Estimate of the global warming potential of the Tasmanian pyrethrum industry in comparison to other crops, potato and onion
Hay, F and Pethybridge, SJ, Estimate of the global warming potential of the Tasmanian pyrethrum industry in comparison to other crops, potato and onion, Acta Horticulturae, 1073 pp. 71-78. ISSN 0567-7572 (2015) [Refereed Article]
A desktop study was undertaken to assess the contribution of the pyrethrum industry in Tasmania, Australia to on-farm greenhouse gas (GHG) emissions in comparison to potato and onion.
Pyrethrum used significantly less diesel in transport than potato or onion.
This was mainly due to the lower weight of dried flowers harvested from pyrethrum crops in comparison to the weight of crop from potato and onion fields (60 t/ha). First harvest pyrethrum required a similar amount of diesel to potato and onion for tractor and harvester operations.
However, older pyrethrum crops required only 41% of the diesel used in potato and onion crops due mainly to the perennial nature of pyrethrum and the absence of cultivation in years subsequent to planting.
Pyrethrum required greater inputs (kg a.i./ha) of herbicides and lower inputs of fungicides than potato and onion.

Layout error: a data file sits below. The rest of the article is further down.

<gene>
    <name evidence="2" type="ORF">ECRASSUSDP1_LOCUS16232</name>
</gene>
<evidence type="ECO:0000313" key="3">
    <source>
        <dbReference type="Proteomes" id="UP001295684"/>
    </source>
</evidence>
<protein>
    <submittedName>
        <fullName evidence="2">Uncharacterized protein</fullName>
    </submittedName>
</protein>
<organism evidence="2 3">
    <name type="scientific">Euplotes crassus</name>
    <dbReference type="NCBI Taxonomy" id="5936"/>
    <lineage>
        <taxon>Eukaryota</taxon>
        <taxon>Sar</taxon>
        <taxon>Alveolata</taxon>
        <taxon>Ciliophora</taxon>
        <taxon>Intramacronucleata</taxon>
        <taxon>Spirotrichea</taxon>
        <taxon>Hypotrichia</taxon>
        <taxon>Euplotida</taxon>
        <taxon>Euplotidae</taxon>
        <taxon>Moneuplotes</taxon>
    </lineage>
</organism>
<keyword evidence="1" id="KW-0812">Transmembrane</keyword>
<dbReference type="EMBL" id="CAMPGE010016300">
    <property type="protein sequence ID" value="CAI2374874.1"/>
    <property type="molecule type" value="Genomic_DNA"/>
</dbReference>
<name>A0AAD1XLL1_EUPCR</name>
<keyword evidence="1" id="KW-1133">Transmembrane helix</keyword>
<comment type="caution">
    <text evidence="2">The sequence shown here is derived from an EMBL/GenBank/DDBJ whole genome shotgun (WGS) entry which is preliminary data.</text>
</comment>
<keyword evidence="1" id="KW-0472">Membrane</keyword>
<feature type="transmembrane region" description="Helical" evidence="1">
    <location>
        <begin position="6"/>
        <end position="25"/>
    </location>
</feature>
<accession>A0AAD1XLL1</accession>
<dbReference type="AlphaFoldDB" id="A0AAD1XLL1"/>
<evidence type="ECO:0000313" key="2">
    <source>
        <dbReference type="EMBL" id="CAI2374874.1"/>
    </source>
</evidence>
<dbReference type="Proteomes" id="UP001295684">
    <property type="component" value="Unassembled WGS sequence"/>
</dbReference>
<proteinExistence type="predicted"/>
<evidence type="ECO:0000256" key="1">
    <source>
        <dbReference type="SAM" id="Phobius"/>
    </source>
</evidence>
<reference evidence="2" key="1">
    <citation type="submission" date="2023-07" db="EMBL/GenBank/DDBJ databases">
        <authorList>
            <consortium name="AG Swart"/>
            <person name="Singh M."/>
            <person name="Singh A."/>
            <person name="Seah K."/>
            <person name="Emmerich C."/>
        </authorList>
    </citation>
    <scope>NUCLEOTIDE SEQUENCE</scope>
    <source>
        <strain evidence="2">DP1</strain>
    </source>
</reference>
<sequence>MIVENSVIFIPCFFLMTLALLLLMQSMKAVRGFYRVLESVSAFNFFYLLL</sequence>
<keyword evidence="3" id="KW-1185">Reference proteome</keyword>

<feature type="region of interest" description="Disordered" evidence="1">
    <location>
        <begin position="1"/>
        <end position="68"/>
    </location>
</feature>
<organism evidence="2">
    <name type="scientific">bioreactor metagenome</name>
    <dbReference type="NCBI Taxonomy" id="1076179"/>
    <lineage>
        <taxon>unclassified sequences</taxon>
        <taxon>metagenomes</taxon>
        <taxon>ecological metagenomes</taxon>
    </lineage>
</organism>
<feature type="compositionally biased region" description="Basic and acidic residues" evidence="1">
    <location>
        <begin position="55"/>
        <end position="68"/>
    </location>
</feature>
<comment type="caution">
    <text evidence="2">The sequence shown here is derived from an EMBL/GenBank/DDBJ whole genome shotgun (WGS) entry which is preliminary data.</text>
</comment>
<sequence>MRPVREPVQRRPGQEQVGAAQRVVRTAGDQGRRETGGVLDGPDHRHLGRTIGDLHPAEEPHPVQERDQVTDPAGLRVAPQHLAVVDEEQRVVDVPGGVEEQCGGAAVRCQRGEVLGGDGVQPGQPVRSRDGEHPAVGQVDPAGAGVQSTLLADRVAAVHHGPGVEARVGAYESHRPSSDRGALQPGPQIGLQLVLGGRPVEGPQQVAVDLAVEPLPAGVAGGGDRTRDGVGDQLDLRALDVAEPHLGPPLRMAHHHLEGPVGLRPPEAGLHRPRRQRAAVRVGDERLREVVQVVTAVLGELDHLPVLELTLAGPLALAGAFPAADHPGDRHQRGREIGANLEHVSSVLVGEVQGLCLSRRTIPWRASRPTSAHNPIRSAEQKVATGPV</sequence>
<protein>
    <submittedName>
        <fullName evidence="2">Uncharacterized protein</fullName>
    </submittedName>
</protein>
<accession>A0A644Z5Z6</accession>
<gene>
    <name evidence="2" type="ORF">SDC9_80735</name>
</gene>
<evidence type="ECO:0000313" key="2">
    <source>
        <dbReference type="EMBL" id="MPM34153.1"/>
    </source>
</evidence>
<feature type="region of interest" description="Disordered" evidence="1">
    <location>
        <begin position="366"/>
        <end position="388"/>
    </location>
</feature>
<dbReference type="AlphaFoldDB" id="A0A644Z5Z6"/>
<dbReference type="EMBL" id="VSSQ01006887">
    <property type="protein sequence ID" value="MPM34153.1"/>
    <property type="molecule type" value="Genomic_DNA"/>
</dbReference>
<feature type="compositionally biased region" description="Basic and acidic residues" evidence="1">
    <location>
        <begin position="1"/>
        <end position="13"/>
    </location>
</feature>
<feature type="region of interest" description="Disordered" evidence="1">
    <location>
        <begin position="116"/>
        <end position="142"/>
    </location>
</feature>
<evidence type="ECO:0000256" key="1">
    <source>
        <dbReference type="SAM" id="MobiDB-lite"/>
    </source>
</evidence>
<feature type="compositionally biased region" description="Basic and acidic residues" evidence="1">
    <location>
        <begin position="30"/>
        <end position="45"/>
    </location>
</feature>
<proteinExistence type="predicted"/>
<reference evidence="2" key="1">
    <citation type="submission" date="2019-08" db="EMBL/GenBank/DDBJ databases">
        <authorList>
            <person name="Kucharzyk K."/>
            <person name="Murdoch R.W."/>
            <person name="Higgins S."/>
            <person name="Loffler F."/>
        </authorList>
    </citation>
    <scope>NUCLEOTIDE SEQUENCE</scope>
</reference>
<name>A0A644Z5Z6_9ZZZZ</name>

All three crops required little input of insecticides.
Pyrethrum had substantially lower inputs of nitrogen (N) and phosphorus (P) than potato or onion.
First-harvest pyrethrum required only 38 and 59% of the N required by potato and onion, respectively.
Moreover, pyrethrum required lower potassium (K) than potato, but higher K than onion.
The electricity consumption associated with irrigation of pyrethrum and onion were similar, and amounted to 39% that of potato, due to the higher irrigation requirement of potato (5.1 ML/ha) in comparison to pyrethrum and onion (2.0 ML/ha) in Tasmania.
The global warming potential (GWP) per hectare associated with planting to harvest of first year pyrethrum (18 months) and subsequently from one harvest to another (12 months) was estimated at 4,128.8 and 2,184.7 kg CO2-e/ha, respectively.
By comparison the GWP resulting from planting to harvest of potato and onion in Tasmania (4 months) was estimated at 5,284.0 and 4,875.3 kg CO2-e/ha.
The GWP of first year pyrethrum was therefore 78% that of potato and 85% that of onion, while the annual GWP per hectare of older pyrethrum fields was 41% that of potato and 45% that of onion.
This study was based on strict assumptions and on generic emission factors for greenhouse gases.
Therefore caution is required with the absolute figure for GWP. However, this study indicated that the on-farm production of pyrethrum is a relatively low contributor to GHG production on a per hectare basis, in comparison to other annual crops often grown in rotation.